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WiFi Bandwidth Use in the U.S. Home Forecast to More Than Double in the Next Four Years
Posted: 21-Nov-2011 [Source: iGR]

[Eighty percent of U.S. homes use WiFi. iGR forecasts heavy WiFi user bandwidth to increase from more than 390 GB per month in 2011 to nearly 440 GB per month in 2015.]

Austin, TX -- WiFi devices have proliferated in the U.S. household, with 80 percent of homes using WiFi to provide data connections to smartphone, tablets, laptops, televisions and gaming consoles. WiFi has become a 'must have' for today's electronic consumer devices. iGR's new research study, "U.S. Home Broadband & WiFi Usage Forecast, 2011-2015," quantifies the bandwidth used in the typical U.S. home and the bandwidth used on WiFi devices.

iGR forecast that for the heaviest users of WiFi in the home (those in the 'extreme' category), total bandwidth used is expected to increase from more than 390 GB per month in 2011 to nearly 440 GB per month in 2015. iGR forecasts that WiFi will increase from 55 percent of the total bandwidth used in 2011 to more than 75 percent in 2015. This high level of data consumption is driven principally by demand for video, both streamed and downloaded.

iGR believes that in-home WiFi usage is important to understand for several reasons:

* WiFi provides a high quality data connection in the home so users are accustomed to very low latency and high connection speeds. * WiFi is wireless and users, as this report concludes, are increasingly accustomed to bandwidth-intensive activities on laptops, smartphones and, increasingly, tablets. * In-home usage is a precursor to outside-the-home usage. For example, consumers who stream Pandora while doing homework are highly likely to want to stream Pandora while going for a run. And consumers who watch a TV episode on a tablet in the home will expect to do the same sitting in the park or at the airport.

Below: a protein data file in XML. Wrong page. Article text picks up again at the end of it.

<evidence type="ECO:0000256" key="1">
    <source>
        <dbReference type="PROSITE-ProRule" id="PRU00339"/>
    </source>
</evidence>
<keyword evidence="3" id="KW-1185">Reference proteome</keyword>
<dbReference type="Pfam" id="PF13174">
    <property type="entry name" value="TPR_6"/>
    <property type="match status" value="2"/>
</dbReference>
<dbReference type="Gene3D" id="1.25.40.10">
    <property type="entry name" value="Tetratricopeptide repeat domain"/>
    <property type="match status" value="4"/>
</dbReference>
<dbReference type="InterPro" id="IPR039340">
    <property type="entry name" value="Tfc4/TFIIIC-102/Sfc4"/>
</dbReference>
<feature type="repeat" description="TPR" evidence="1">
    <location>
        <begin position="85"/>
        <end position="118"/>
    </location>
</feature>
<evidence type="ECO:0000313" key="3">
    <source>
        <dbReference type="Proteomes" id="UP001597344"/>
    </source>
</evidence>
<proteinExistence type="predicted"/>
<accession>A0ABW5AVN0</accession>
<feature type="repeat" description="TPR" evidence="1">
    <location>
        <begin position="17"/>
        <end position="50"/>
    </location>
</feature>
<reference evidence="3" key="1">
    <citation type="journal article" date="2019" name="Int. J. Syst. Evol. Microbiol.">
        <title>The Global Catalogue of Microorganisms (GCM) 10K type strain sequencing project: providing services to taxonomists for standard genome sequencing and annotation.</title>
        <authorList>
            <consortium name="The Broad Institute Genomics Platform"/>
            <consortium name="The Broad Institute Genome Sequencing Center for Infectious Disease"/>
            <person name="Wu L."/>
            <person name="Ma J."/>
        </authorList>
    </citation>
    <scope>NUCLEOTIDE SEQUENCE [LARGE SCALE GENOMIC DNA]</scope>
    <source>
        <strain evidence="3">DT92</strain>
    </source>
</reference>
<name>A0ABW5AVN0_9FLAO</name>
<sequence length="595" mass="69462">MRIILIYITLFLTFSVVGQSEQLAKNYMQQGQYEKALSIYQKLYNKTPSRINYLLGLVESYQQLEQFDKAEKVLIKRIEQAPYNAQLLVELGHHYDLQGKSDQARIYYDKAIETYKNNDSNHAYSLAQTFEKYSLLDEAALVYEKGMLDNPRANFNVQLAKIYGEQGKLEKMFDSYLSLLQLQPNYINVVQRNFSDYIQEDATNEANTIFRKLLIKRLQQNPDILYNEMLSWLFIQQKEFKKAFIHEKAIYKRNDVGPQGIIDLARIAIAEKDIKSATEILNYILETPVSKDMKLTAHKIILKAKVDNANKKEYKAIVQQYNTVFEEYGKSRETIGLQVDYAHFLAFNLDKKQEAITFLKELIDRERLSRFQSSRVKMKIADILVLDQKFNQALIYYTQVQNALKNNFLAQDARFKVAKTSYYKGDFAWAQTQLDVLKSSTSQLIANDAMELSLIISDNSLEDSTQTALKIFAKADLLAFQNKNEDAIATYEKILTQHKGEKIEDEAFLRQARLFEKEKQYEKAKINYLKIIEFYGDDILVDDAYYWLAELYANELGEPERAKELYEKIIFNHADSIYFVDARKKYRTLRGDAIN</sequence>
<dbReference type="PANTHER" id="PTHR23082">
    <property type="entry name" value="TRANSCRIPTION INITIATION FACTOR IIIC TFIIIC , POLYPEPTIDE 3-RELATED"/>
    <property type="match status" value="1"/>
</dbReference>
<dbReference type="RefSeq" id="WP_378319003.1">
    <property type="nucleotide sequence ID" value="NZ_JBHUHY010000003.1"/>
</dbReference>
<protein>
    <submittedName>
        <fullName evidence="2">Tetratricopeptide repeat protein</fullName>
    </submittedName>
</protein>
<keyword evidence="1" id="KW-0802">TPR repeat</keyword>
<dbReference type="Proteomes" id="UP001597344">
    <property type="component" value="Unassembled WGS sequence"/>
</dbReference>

"Why should wireless operators, infrastructure vendors and device OEMs care about how much WiFi is used in the home? Because today's consumers are expecting a world in which they always have high-speed data access to anything they want," says Matt Vartabedian, iGR's vice president of the wireless and mobile research service, who was responsible for the new study. "Internet and data access is inextricably woven into the personal, social and business fabric of today's life. And WiFi is setting expectations by which consumers will judge the performance of 4G, HSPA+ and LTE networks, devices and services."

iGR's new report also finds that:

* Older consumers are the least likely to use WiFi. * Middle-aged consumers are more likely to use WiFi in airports, hotels. These are likely to be business travelers. * Smartphone ownership tends to drive more WiFi usage -- conversely, consumers who do not have smartphones are least likely to use WiFi. * Consumers with smartphones are more likely to use WiFi in various locations. Everything that applies to smartphone users also applies to WiFi use: for example, they tend to be in their 20s, 30s or 40s; they tend to be employed or, in some cases, in school; they tend to have reported annual household incomes that are above the U.S. median. * Tablet users, by default, are the most likely to use WiFi in any given location. As discussed in other iGR research studies, tablet users are almost always smartphone users.

iGR's new report, "U.S. Home Broadband & WiFi Usage Forecast, 2011-2015," provides details on iGR's recent survey findings on WiFi devices, applications and services used in the U.S. home, iGR's forecast for fixed bandwidth consumed in the U.S. household, including splits by connection speed and bandwidth consumed per month, and iGR's forecast for WiFi use in the home through 2015.


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